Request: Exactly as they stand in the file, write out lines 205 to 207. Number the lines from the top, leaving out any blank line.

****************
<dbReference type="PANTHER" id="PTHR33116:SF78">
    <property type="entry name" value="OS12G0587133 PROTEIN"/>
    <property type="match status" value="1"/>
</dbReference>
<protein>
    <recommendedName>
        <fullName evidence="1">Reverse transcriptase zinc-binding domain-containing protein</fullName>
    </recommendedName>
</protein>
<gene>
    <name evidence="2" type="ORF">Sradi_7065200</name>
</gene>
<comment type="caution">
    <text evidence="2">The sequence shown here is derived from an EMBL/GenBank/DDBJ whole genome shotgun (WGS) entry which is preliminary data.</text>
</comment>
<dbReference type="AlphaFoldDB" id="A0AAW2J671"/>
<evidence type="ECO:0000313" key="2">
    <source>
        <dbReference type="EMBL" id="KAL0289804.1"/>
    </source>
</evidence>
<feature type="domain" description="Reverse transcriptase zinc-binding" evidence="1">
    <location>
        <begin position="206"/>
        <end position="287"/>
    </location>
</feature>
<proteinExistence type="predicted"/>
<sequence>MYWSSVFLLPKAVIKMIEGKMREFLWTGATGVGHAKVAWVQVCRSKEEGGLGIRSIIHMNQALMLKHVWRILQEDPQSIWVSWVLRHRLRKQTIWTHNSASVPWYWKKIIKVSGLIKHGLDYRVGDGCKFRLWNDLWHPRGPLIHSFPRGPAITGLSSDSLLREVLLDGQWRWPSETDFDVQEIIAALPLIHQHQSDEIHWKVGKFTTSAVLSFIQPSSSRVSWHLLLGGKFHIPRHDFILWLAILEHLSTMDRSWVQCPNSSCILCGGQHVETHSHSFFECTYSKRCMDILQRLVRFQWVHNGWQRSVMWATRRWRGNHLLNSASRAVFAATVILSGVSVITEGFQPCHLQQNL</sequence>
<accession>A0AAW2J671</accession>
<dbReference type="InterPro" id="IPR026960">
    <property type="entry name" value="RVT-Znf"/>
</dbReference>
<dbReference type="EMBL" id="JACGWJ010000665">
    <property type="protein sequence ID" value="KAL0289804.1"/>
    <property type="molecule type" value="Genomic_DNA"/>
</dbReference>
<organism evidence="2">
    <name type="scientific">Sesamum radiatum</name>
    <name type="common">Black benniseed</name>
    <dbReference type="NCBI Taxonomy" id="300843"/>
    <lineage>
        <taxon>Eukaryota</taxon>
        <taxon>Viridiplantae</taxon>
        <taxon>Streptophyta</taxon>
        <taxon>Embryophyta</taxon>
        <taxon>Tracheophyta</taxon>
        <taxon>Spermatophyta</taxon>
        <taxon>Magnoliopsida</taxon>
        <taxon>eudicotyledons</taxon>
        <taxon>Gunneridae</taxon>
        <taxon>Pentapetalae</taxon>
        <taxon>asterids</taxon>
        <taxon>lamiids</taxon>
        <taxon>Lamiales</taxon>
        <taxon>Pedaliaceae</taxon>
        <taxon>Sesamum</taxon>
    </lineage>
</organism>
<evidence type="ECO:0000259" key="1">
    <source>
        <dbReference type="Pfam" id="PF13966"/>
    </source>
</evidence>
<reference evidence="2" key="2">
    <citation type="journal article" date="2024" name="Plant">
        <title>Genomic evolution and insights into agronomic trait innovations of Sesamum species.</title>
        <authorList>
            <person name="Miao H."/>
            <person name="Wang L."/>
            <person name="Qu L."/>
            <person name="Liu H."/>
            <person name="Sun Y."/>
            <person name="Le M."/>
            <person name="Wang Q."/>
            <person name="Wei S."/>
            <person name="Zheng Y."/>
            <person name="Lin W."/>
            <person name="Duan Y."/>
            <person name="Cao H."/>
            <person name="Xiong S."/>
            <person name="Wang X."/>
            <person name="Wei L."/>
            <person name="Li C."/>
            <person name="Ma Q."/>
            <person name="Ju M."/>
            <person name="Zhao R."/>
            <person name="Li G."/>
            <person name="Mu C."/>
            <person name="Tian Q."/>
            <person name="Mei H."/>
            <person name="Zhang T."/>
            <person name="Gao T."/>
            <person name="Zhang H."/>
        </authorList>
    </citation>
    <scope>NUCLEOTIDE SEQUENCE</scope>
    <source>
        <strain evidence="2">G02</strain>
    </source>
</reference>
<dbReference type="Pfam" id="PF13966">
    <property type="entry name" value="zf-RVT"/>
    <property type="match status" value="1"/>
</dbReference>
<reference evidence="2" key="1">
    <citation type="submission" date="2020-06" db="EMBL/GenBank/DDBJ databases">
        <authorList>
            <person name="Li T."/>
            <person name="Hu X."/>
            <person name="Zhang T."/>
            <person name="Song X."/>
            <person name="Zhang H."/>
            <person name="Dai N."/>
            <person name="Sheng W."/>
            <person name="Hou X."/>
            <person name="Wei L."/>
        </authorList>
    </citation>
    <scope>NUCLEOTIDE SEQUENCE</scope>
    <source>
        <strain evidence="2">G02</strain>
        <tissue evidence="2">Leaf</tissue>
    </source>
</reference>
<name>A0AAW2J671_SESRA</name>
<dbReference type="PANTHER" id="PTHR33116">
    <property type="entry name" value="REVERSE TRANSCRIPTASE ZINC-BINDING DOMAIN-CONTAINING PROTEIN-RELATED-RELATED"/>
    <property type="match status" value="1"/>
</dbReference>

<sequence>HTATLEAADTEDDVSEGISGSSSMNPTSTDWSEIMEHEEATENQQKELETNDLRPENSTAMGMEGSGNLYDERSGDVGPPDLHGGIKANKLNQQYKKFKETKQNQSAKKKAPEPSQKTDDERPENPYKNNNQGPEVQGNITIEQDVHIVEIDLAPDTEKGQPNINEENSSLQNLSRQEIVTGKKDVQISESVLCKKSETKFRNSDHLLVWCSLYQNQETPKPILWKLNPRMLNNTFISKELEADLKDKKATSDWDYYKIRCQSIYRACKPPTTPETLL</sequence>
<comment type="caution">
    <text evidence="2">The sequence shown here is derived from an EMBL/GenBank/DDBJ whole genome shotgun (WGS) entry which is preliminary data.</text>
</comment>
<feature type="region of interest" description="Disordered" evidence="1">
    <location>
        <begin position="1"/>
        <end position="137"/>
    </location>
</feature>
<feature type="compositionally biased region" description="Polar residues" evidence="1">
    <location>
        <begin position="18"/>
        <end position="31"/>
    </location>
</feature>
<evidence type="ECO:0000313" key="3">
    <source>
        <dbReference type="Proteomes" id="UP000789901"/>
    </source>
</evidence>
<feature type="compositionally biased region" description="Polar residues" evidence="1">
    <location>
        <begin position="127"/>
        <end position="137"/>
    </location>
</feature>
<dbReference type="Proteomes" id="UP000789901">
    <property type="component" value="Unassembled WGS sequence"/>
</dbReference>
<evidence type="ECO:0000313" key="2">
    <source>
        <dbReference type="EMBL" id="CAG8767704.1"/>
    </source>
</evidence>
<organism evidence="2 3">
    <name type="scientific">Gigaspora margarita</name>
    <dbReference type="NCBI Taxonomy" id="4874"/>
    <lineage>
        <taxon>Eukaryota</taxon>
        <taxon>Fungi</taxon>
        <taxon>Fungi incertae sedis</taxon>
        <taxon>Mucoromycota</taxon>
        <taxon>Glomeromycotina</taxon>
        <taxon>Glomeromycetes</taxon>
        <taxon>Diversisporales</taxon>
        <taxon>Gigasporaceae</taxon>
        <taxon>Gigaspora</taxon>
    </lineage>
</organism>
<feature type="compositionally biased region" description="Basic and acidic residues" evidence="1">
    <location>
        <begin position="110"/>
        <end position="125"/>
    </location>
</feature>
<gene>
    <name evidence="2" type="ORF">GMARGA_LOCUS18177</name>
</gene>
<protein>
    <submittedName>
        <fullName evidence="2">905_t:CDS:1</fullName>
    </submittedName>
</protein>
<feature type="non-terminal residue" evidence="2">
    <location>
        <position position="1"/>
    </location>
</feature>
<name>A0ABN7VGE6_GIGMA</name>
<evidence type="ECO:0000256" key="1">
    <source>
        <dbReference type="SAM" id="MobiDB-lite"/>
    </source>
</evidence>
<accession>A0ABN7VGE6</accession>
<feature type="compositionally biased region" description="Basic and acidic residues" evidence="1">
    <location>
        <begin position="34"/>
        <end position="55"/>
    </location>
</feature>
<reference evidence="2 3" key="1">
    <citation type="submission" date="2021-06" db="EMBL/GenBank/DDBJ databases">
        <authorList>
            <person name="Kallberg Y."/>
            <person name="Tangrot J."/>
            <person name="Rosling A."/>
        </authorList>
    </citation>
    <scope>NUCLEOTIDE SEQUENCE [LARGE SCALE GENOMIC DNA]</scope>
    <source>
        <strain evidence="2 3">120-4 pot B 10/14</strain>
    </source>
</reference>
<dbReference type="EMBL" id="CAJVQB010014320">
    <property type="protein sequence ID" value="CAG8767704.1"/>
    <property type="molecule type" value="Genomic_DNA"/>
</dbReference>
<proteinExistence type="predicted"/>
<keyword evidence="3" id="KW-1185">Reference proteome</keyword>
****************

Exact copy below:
</evidence>
<accession>A0ABN7VGE6</accession>
<feature type="compositionally biased region" description="Basic and acidic residues" evidence="1">